Clinical study supply disrupted by EU Regulation
New EU regulation is causing nightmarish knock on effects for clinical trial supply practitioners.
The European Union’s (EU) new clinical trial regulation coming into application in 2019, is set to revolutionize the way clinical trials operate within the EU in terms of enhanced safety and transparency requirements. These new supervision measures are being deployed through the EU portal and database.
In June 2017, the European Medicines Agency management board announced that instead of launching in October 2018 “Due to technical difficulties with the development of the IT systems, the portal’s go-live date has to be postponed [to 2019].”
This announcement, along with some of the labelling requirements, have generated frustrations within the industry.
EU labelling requirements
Companies across the whole clinical trial supply industry will have to change their labelling process in order to stay compliant. Some critics believe the requirements restrict flexibility, decreasing the amount of supplies ready to be shipped to patients and upping the amount of update handling required.
The regulation depicts Investigational Medicinal Products (IMP) be appropriately labelled to ensure the subject’s safety and the reliability of data. It requires expiry or retest dates to be printed on both primary and secondary packaging, contrarily to the current period-of-use information visible on the outer packaging.
Steve Jacobs, Chair, Global Clinical Supplies Group said: “Clinical trial regulation expects us to put expiry dating on almost everything, all the way down to primary packaging. In some cases even five milliliter vials come under consideration by some regulators.
“The key to this whole thing is that labelling requirements are a nightmare. If we actually find ourselves having to update expiry dates, we would almost have to open the clinical packaging to do it which causes a bigger nightmare from a quality perspective. Hence the focus from respondents here on cooperation between manufacturers and sponsors.
“This is going to cause a lot of smaller packaging jobs, because we can not afford to just package large quantities and then update those at sites or depots around the world, which was standard. So this is why the clinical trial regulation is something that everyone in the industry is concerned about.
“There are some serious issues with the clinical trial regulation and it would be nice if the regulators in Europe would be willing to change [aspects] before it goes into effect.”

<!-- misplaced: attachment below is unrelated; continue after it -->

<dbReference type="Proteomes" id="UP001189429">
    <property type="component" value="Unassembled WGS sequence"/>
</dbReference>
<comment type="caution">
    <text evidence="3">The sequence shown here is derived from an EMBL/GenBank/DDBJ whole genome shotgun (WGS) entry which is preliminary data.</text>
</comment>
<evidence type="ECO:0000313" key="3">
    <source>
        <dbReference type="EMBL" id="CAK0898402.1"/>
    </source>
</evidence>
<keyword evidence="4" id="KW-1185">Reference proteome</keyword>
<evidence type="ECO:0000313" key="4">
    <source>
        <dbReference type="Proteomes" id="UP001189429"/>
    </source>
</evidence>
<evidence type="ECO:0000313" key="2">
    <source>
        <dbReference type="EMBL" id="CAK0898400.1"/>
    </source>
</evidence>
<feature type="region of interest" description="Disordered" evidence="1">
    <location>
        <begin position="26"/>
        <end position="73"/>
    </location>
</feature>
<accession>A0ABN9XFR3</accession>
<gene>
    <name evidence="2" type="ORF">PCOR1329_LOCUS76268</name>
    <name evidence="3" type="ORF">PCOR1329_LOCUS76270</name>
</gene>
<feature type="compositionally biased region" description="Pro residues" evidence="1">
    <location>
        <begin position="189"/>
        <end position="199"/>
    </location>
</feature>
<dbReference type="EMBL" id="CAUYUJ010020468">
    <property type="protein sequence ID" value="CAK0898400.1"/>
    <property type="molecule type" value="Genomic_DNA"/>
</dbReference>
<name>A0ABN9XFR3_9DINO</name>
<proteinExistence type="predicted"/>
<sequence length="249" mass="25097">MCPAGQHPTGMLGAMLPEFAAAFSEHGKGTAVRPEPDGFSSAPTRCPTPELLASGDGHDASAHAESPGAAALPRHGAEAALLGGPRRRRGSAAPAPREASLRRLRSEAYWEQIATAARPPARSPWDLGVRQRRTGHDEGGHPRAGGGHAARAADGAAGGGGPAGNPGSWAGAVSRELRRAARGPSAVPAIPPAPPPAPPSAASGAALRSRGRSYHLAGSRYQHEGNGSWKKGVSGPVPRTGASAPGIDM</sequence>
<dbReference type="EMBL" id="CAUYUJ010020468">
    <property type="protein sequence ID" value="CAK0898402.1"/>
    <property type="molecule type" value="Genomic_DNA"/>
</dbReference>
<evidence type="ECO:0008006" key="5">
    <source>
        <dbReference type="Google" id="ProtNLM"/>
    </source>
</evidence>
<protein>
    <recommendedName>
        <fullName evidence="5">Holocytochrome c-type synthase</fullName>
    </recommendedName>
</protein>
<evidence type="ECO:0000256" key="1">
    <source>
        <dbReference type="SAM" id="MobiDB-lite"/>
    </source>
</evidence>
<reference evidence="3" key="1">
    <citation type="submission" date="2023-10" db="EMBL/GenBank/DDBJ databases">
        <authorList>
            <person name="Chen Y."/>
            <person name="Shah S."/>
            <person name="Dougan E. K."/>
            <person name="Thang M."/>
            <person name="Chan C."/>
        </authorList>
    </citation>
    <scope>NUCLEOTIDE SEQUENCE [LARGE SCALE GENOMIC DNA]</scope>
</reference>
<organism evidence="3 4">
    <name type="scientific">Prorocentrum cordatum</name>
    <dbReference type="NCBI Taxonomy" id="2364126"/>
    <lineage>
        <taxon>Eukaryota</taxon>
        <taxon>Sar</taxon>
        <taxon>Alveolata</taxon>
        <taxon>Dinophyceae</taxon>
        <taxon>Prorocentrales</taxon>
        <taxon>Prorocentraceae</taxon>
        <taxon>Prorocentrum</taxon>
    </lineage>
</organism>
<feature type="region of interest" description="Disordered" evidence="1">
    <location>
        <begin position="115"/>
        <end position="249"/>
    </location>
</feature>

Systems for clinical trial labelling
Labelling is a complex but integral part of supplying medicines to clinical trials around the world. The landscape is varied in terms of the systems and processes employed in designing, populating and printing labels for clinical studies (including booklets and IFUs).
To control clinical trial labelling on a global scale a number of key functions need to be managed. The three main functions are:
• Complexities around local language labelling
• Managing source data for labels, booklets and IFUs
• Customizing labels for country specific requirements
There are some compliance rulings that block the use of some labelling innovations for example the e-label which would present all the information required on scanning a barcode.
Almost a third of respondents in the Clinical Trial Supply Forum’s recent research believe semi-automated labelling could be the best fit for their company. Automation in both primary and secondary packaging can minimize errors, save time and ensure aseptic manufacturing. Any labelling changes would be made manually.
Instead of blindly pushing produced material towards sites, these methods listen to the demand and manufacture accordingly. This boosts efficiency and reduces wastage with medicines.
Just-in-time labelling has caught the eyes of many in the industry. This method speeds up the final packaging and labelling stage by part-completing the process upfront so only a small label or amendment is needed when a shipping request is received.
These systems can solve a range of complications for example with pooled studies where labels are finalized last minute, with retest or expiry date labelling after initial labelling has been done.
Bernard Jaucot, Director Strategic Solutions, Global Clinical Supplies PPD notes that just-in-time labelling systems greatly benefit larger trials that are supplying to a high amount of countries. In these cases, sponsors are likely to see less waste and more importantly have less to produce overall as the overage can be lower.
Bernard Jaucot: “Who wouldn’t be interested just-in-time labelling? The only issue I see is that often people don’t always understand what just-in- time labelling actually is and you need to in order to use it efficiently.
It has to be cleared with Quality personnel, as you want to quickly finalize the packaging & labelling without or minimal QA intervention when you get the order.”
Steve Jacobs commented: “The just-in-time labelling and on-demand supply chain concepts are really good, but they really require a paradigm shift in manufacturing for a lot of companies. Drastic changes are needed regarding quality. So companies have a quality control unit in the warehouse and other areas regarding packaging and distribution.
“It is nice to see that this is evolving.”